Pet Urgent Care and Emergency Support in Sunrise, FL

Knowing the difference between an urgent medical problem and a legitimate emergency is important. Pet urgent care is needed when your dog, cat, or exotic pet has a health issue that should be checked sooner rather than later, but it's not an immediate life-or-death situation. Emergencies are critical and could potentially lead to severe, lasting problems or even threaten your pet's life.

At Welleby Veterinary Hospital, we're ready to handle urgent situations during our normal operating hours. If your pet needs immediate attention, please call us at (954) 748-2002 so we can prepare for your pet's arrival and assist you swiftly.

Kitten Wearing A Cast

Identifying the Need for Pet Urgent Care

Urgent care situations usually involve your pet maintaining their usual eating, bathroom, and behavior routines, yet showing symptoms or discomfort that shouldn't wait for a regular checkup.

Instances when urgent care is advisable include:

  • Allergic reactions like hives or facial swelling
  • Ear infections
  • Symptoms of congestion (coughing, runny nose)
  • Eye issues (redness, swelling, discharge)
  • Skin irritations and rashes
  • Presence of fleas, ticks, or worms
  • Changes in bathroom habits (diarrhea, vomiting)
  • Trouble urinating or blood in urine
  • Limping or difficulty moving
  • Minor wounds (small cuts, scrapes, etc.)
  • Loss of appetite
  • Unusual changes in behavior

Recognizing a Pet Emergency

Dog With Bandages On Paws

If your pet is experiencing any of the following symptoms, it constitutes an emergency. Contact Welleby Veterinary Hospital or an emergency vet clinic immediately:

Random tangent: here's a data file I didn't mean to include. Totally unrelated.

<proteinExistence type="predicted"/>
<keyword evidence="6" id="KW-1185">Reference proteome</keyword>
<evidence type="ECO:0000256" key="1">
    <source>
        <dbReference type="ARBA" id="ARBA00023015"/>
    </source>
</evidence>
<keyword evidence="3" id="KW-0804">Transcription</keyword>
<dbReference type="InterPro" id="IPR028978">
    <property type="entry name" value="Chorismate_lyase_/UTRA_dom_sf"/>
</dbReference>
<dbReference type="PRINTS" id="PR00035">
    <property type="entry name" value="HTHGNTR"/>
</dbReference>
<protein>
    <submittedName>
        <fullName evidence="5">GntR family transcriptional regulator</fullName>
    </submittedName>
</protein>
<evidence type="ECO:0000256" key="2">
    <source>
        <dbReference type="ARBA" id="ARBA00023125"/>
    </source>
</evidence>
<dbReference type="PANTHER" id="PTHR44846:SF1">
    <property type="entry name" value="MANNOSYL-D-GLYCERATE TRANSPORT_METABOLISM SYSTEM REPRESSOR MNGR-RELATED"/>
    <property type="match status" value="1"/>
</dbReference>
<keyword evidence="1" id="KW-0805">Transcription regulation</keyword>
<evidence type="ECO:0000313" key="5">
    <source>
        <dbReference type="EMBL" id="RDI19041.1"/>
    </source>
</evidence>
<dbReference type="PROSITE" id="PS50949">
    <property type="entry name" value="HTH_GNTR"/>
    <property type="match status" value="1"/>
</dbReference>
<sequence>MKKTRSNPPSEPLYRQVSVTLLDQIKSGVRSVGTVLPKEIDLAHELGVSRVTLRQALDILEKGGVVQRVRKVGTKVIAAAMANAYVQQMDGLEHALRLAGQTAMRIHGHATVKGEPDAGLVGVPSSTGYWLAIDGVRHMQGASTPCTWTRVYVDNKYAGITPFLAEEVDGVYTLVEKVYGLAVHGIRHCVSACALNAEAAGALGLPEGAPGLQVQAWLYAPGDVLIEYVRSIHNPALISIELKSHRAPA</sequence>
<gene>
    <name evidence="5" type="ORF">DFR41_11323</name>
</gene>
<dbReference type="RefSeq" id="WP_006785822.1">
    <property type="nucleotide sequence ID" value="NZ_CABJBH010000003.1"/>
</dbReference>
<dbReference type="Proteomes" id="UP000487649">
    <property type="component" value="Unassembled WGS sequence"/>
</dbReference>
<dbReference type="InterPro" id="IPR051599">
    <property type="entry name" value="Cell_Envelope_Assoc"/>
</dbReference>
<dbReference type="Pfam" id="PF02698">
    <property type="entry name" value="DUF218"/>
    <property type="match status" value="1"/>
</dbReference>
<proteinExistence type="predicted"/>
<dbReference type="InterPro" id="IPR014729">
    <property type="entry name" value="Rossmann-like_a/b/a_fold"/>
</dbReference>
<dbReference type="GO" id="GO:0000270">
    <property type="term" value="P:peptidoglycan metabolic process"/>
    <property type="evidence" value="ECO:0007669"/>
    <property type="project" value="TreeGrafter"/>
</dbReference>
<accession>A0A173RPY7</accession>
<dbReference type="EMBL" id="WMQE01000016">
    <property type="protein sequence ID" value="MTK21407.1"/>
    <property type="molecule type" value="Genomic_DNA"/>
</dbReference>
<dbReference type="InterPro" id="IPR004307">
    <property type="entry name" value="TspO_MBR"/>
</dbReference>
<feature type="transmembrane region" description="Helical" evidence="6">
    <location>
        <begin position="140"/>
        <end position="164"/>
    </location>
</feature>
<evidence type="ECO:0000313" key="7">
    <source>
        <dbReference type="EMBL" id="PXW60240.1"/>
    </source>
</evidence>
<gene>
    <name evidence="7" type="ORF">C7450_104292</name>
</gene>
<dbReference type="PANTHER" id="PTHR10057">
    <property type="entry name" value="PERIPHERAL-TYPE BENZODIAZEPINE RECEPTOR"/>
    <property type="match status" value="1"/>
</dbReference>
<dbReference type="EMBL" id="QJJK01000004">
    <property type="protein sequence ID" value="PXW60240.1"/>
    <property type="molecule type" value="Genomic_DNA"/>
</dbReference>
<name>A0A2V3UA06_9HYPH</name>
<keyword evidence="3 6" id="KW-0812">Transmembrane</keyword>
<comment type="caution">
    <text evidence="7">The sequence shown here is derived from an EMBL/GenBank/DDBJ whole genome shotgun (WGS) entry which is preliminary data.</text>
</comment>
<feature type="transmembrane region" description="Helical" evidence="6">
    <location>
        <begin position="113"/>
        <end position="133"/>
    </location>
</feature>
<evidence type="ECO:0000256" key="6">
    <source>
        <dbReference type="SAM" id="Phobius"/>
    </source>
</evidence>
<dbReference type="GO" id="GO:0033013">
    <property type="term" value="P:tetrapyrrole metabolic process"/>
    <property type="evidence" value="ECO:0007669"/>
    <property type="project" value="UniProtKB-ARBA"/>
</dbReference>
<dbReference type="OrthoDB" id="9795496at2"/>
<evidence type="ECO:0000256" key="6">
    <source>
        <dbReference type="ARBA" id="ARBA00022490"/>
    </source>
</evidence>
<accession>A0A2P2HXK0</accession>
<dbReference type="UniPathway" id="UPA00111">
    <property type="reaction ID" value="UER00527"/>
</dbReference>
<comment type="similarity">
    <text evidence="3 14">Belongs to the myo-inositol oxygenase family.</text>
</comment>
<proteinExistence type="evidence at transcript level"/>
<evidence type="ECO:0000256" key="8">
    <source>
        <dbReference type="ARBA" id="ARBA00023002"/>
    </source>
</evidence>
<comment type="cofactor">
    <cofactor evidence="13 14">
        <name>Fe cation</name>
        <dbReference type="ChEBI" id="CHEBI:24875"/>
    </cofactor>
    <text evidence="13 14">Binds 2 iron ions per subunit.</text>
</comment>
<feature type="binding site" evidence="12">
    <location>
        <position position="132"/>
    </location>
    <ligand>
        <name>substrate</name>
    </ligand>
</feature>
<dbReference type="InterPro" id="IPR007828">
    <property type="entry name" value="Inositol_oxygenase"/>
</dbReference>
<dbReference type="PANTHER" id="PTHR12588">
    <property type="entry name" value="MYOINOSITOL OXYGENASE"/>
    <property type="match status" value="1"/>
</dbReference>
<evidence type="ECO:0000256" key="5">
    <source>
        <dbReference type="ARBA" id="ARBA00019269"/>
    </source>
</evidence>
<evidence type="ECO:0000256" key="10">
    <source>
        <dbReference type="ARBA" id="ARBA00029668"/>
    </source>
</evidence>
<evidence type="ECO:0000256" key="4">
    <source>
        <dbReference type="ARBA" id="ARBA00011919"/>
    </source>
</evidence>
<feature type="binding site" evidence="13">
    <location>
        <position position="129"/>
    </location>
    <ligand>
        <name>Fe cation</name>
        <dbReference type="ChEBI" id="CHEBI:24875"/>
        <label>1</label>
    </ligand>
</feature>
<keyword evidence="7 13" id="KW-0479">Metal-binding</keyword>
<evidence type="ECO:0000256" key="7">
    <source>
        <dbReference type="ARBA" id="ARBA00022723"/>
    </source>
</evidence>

• Severe pain

    (crying out, reluctance to move, or a hunched stance)

  • Suspected broken bones
  • Uncontrolled bleeding
  • Injuries from bites, burns, cuts, or punctures
  • Blunt force trauma

    (hit by a car or a fall)

  • Symptoms of heatstroke

    (excessive panting, difficulty breathing)

  • Open-mouth breathing in cats
  • Bleeding from the nose, mouth, or rectum
  • Coughing blood
  • Inability to urinate or defecate
  • Consuming toxic substances or medication overdose
  • Sudden collapse or unconsciousness
  • Extreme lethargy or disorientation
  • Seizures
  • Swollen, hard abdomen
  • Persistent vomiting or diarrhea within 24 hours

Knowing when to seek urgent or emergency care ensures you can act quickly, giving your pet the best chance of a full recovery.

Where to Go for After-Hours Emergency Care

Welleby Veterinary Hospital recommends the following emergency clinics if your pet needs immediate care after-hours: